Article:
“Come she said” and grabbed my hand a little tighter. “I’ll buy you a pretzel from the baker Fröhlich.” My little hand was embraced by mother’s soft hand, and I felt the warmth that came from her and so we walked hand in hand the stony path over the Schottenanger, which was not asphalted at that time. In summer this path was dusty, in autumn it was slippery, and in winter it was dangerously smooth. More than once mother took me there for a slide game on the way to the kindergarten. At that time my mom was still young, she was in her mid-twenties and sporty. She found the slide parts almost as funny as I did. It was unpleasant in November when the fog and the cold combined with thick raindrops. On those days, my mother’s attention was, particularly in demand. All along the way, I tried, again and again, to get rid of my anger by crying.

Whether winter or summer, whatever the season, when we came near the kindergarten, my stomach filled up with a massive lump that I wanted to get rid of as quickly as possible. As soon as we reached the kindergarten, the farewell ceremony began. Every day anew. I felt my mother’s hand holding me tighter. Looking in the other direction, she pulled me past the kindergarten, under the archway of the Deutschhhauskirche, onto the cobblestones of the Zeller Berg. Together we walked the fifty meters down to the baker Fröhlich. That’s where my mother bought me a pretzel. Thick and scattered with crystal-sized salt grains. That was something special back then. With the pretzel in my hand, I stood there as a little boy seeing my mom with weeping eyes in front of me. She bent down to me, gave me a kiss, took out her silk handkerchief, dried her tears and looked after me until I reached the archway of the Deutschhauskirche. Once I got there, I turned around again, waved to her, and she waved back. Then the little boy turned around again, went through the archway, into the kindergarten and as soon as I had entered the kindergarten, the lump in the section of the stomach was gone in one fell swoop.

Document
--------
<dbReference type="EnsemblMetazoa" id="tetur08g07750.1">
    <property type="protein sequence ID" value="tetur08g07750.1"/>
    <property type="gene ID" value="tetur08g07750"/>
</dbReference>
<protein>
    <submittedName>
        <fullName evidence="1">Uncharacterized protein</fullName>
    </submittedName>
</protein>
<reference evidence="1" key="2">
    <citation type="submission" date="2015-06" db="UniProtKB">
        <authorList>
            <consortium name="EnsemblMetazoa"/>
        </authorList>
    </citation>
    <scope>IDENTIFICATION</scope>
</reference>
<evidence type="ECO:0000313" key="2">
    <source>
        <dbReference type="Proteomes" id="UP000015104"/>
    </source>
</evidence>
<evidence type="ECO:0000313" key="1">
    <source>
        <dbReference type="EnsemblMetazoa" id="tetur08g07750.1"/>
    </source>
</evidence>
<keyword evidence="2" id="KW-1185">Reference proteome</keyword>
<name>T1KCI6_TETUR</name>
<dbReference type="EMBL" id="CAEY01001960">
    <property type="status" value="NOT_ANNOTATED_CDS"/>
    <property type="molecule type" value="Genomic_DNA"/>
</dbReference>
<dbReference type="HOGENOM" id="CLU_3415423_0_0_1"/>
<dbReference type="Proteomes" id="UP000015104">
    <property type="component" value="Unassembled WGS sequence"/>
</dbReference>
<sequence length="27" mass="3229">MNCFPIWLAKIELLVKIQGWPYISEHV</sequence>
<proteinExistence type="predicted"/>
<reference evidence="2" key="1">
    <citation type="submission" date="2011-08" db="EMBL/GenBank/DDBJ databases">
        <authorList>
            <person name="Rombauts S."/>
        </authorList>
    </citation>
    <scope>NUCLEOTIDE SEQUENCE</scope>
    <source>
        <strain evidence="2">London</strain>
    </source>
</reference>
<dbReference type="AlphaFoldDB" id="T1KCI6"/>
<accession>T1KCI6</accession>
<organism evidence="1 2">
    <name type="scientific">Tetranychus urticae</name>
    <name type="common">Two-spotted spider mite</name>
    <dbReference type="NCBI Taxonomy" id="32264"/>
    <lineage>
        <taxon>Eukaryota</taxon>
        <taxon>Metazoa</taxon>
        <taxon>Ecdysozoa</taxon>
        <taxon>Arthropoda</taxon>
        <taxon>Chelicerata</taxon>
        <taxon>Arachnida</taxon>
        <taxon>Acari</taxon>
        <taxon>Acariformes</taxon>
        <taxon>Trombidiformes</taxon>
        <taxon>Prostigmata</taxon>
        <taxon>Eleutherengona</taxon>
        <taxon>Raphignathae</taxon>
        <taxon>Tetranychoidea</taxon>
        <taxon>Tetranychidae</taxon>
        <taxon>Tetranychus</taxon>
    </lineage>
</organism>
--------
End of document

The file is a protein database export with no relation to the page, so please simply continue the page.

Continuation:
In the evening, when Mother picked me up again, there were no tears and no lumps in the area of the stomach. Evenings, we were both happy to see each other again.

But as already said, these farewells did not stop there. I had to learn to deal with it for a long time.

My first conscious, painful farewell from home, which I can describe as such, was on the day I left for Switzerland. There I took up an internship in Nobel gastronomy. I was young, and I wanted to go out into the world. Mother had packed me a day’s food for my trip to Zurich. Bread. A salami. Some cheese, some cookies and a bottle of mineral water. Arriving in Zurich, I was overcome by hunger. In Switzerland, which was already very expensive at that time, I looked for an alley behind the central station in a residential area that is still known today as a workers’ settlement. There I sat down on a staircase, and when I felt the first bite of the salami in my mouth, I also felt the lump in the pit of the stomach at the same time. Suddenly I was overcome by the most intense feeling of homesickness I have ever experienced in my life. Never again have I been so homesick. And Mother, how might she have felt that day? I never asked her.

After that, there were many farewells, which I didn’t want to count any more sometime. If someone has spent 38 years abroad and regularly visits home, then farewells are inevitable. It was like each of those goodbyes was getting harder. I couldn’t get used to seeing my mother’s tears. As a grown man, I’ve gotten used to not looking back to wave. The little boy of the past, who could still wave at that time, tried to become a tough man. I didn’t succeed. Even today, when certain songs ring out, certain sentences fall or lyrics and books that I read draw my attention to the moments of farewell, then I still feel this lump in the pit of the stomach that I already had as a child when I see that someone must cry because of me.